Action for Carers Surrey
Enabling carers to have a voice and realise a life outside caring


Time to Talk Day, February 6th. Why we should all talk. And listen.By Rosie Killingworth.

A former intern with Surrey Young Carers, explains why this day is so vital


adjective: normal
1. conforming to a standard; usual, typical, or expected

What if, in life, at some point down the line, your thoughts start becoming unusual, untypical or unexpected? Does this mean you are abnormal?  Does it mean that there’s something wrong with you? The truth is, unexpected or ‘intrusive’ thoughts happen to us all at some point in our lives; they only become a problem when they turn into negative actions or ‘unhelpful behaviours’.
But how do you distinguish between a helpful and unhelpful behaviour?

I used to have intrusive thoughts that somebody was going to break into the house – probably a thought that everybody has suffered with at some point. This thought would possibly make me feel a little anxious and so I may check the front door was definitely locked, for example. This would be a helpful behaviour as it would put my mind at rest.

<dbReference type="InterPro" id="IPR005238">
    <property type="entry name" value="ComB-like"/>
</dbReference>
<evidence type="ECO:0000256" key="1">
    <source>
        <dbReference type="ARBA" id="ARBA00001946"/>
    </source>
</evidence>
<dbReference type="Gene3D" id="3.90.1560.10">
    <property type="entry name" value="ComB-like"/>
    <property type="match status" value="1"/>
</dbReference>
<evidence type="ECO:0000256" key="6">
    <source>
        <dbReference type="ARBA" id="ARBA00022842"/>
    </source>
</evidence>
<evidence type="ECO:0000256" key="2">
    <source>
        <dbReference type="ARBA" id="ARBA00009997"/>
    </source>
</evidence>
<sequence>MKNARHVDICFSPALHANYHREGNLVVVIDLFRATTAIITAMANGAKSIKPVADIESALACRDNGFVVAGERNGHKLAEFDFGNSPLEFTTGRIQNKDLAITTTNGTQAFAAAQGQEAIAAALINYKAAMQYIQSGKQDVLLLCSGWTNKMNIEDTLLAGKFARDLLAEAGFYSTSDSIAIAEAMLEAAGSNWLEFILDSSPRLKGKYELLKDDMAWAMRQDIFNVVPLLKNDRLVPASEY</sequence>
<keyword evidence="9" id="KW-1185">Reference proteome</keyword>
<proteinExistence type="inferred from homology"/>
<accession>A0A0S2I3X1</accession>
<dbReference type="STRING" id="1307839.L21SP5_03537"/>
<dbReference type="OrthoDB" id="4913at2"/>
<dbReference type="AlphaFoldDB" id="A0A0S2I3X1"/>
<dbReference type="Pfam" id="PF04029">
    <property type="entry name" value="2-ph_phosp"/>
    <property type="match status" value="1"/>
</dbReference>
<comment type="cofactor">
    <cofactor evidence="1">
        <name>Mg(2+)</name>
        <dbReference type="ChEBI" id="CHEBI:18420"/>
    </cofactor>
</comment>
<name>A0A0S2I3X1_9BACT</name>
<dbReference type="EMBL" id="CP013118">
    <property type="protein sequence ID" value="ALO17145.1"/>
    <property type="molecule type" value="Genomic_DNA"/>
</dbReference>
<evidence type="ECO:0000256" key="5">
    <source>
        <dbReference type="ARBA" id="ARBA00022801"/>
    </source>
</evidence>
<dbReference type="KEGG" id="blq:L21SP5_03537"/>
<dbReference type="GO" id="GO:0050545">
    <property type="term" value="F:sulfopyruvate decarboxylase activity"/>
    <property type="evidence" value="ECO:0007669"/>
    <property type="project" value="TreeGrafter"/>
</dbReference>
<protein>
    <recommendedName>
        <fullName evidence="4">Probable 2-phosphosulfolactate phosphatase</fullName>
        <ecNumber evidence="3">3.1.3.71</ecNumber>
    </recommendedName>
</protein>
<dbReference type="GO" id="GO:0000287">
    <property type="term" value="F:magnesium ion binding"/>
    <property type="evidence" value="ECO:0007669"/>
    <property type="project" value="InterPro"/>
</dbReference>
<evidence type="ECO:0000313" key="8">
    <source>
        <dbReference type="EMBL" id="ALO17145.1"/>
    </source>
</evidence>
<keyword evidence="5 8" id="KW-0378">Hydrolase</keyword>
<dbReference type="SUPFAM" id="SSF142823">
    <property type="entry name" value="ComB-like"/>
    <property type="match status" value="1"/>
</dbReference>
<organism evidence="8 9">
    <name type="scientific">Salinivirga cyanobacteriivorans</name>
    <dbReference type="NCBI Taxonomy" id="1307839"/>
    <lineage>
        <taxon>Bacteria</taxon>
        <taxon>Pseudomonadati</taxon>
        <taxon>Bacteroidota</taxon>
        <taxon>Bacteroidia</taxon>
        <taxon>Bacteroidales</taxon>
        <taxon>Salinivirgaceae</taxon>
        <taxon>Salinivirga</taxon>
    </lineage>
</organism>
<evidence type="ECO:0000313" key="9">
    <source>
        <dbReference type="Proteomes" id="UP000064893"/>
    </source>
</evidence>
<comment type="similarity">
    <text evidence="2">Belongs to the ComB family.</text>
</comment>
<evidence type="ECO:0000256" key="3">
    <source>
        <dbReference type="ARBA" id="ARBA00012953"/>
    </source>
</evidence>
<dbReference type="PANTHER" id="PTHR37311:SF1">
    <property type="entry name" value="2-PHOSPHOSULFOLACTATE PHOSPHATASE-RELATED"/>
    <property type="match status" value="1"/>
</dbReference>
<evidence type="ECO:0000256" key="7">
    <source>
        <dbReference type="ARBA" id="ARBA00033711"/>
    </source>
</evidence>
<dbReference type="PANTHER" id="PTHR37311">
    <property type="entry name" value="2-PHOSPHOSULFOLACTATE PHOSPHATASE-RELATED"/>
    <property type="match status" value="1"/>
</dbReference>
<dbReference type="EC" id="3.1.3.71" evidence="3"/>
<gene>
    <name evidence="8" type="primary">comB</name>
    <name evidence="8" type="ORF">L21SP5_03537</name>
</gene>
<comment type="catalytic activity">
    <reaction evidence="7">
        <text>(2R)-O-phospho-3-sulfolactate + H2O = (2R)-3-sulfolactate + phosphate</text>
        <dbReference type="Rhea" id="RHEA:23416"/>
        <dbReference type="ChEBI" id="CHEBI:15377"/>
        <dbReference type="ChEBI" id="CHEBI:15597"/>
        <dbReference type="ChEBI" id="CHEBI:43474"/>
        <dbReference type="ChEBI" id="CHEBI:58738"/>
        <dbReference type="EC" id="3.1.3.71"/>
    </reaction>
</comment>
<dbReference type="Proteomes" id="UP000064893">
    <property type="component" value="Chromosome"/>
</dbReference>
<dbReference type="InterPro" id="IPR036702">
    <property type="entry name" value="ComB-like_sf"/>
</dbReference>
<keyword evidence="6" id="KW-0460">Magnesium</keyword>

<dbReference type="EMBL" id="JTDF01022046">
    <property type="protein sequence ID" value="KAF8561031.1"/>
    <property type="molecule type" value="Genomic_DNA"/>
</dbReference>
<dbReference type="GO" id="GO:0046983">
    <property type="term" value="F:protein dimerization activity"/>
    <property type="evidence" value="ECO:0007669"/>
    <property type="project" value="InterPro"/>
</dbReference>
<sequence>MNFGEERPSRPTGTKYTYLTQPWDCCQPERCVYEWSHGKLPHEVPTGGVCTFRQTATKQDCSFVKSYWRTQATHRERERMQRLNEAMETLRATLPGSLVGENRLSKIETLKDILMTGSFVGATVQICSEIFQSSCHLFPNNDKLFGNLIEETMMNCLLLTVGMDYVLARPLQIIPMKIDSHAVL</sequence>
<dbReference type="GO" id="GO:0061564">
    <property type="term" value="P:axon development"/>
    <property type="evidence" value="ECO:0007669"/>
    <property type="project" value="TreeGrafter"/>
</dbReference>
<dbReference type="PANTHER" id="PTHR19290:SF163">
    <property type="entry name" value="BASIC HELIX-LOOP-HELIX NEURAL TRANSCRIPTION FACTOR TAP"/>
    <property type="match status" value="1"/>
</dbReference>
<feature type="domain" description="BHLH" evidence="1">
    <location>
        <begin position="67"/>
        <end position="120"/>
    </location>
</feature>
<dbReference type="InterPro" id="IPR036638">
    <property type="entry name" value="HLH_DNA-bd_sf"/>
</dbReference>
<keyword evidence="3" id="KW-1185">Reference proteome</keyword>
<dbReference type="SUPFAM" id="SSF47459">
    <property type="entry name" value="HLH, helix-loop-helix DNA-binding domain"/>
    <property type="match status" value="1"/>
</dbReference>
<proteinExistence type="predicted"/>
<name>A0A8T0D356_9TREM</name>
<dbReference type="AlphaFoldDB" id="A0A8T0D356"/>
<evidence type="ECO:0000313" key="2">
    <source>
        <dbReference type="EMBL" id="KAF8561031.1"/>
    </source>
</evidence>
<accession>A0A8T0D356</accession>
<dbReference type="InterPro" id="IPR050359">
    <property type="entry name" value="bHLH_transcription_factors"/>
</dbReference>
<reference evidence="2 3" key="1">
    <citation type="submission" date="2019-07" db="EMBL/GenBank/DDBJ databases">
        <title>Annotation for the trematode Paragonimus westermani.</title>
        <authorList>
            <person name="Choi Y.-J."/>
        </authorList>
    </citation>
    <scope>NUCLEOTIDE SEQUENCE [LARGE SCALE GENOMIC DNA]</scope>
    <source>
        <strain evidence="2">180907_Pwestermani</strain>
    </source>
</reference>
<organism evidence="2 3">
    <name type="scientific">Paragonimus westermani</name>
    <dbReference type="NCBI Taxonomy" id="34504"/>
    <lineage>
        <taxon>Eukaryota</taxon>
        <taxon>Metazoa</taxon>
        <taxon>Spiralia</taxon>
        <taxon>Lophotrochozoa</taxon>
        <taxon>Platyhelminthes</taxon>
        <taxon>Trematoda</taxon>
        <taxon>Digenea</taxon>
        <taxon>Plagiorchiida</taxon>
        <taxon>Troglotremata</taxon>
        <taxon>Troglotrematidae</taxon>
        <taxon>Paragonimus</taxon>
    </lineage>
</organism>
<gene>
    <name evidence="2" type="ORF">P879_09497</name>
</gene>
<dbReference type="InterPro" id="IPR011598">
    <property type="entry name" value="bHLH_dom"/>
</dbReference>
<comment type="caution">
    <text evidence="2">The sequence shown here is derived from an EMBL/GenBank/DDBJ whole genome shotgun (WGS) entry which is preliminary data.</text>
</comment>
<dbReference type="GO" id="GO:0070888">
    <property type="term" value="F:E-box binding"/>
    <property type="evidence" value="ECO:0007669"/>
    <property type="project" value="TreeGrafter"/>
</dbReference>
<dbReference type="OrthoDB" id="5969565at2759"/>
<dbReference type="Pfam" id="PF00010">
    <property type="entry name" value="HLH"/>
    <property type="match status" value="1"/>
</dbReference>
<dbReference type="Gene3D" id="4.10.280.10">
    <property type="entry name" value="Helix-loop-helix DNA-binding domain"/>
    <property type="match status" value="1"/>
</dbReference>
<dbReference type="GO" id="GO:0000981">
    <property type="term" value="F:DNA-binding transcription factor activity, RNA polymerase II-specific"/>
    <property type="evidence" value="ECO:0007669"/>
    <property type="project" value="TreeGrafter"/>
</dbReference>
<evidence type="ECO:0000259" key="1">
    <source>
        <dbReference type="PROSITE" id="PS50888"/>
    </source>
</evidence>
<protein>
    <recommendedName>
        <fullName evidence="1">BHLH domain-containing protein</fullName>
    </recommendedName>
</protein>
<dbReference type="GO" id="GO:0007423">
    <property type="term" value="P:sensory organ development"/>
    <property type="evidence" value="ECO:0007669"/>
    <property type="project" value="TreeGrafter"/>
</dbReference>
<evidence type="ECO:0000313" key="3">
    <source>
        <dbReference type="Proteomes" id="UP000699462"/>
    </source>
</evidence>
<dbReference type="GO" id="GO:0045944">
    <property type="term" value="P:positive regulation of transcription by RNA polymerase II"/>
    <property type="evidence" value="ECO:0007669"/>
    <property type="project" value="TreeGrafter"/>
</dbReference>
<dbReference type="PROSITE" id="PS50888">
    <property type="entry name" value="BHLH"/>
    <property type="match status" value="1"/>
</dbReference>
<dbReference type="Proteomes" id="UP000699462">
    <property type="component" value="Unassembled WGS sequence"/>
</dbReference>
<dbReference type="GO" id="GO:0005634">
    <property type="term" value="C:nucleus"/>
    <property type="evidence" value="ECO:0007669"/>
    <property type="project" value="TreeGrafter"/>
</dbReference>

But what happens when it doesn’t stop there?

Typically, this thought that circled my mind then turned into emotions – worried, anxious, upset and overwhelmed – and these emotions then turned into an action/behaviour – so I would check the window was shut and the door was locked, over and over again, I would check throughout the night until it ended up affecting my sleep.

This is an example of an unhelpful ‘thought – feeling – behaviour’ pattern or ‘vicious cycle’. Recently, I have attended some Cognitive Behavioural Therapy (CBT) workshops to learn some coping skills that will help me to realise how my thoughts turn into behaviours, and how I can cope with this in a more helpful and positive way.

I have learnt that it’s normal to experience intrusive thoughts, thoughts that may not seem ‘normal’ to you. But that it’s important to acknowledge these thoughts for what they are – just ‘thoughts’, very simply – and to accept them. This then reduces any anxiety that may surround them, and this then helps to reduce the chances of it leading to any unhelpful behaviour.

On February 6th, the Mental Health Awareness campaign ‘Time to Change’ is having a ‘Time to Talk Day’. You can start your conversation in any way you like – ‘how are you?’ is a great place to start, over a cuppa in the staffroom, or perhaps when you bump into a friend in the supermarket. Don’t ever be afraid to ask someone how they are – if they had a broken leg, you wouldn’t think twice.

Having a mental illness is just as debilitating as having a physical illness – often more so because the mental pain of the stigma we have to suffer, from the ignorance of others simply not taking the time to understand, is so difficult to endure.
Take the time this February 6th to ask a friend, or colleague, how they’re doing – it doesn’t take much time to talk, and it could make a huge difference to their life.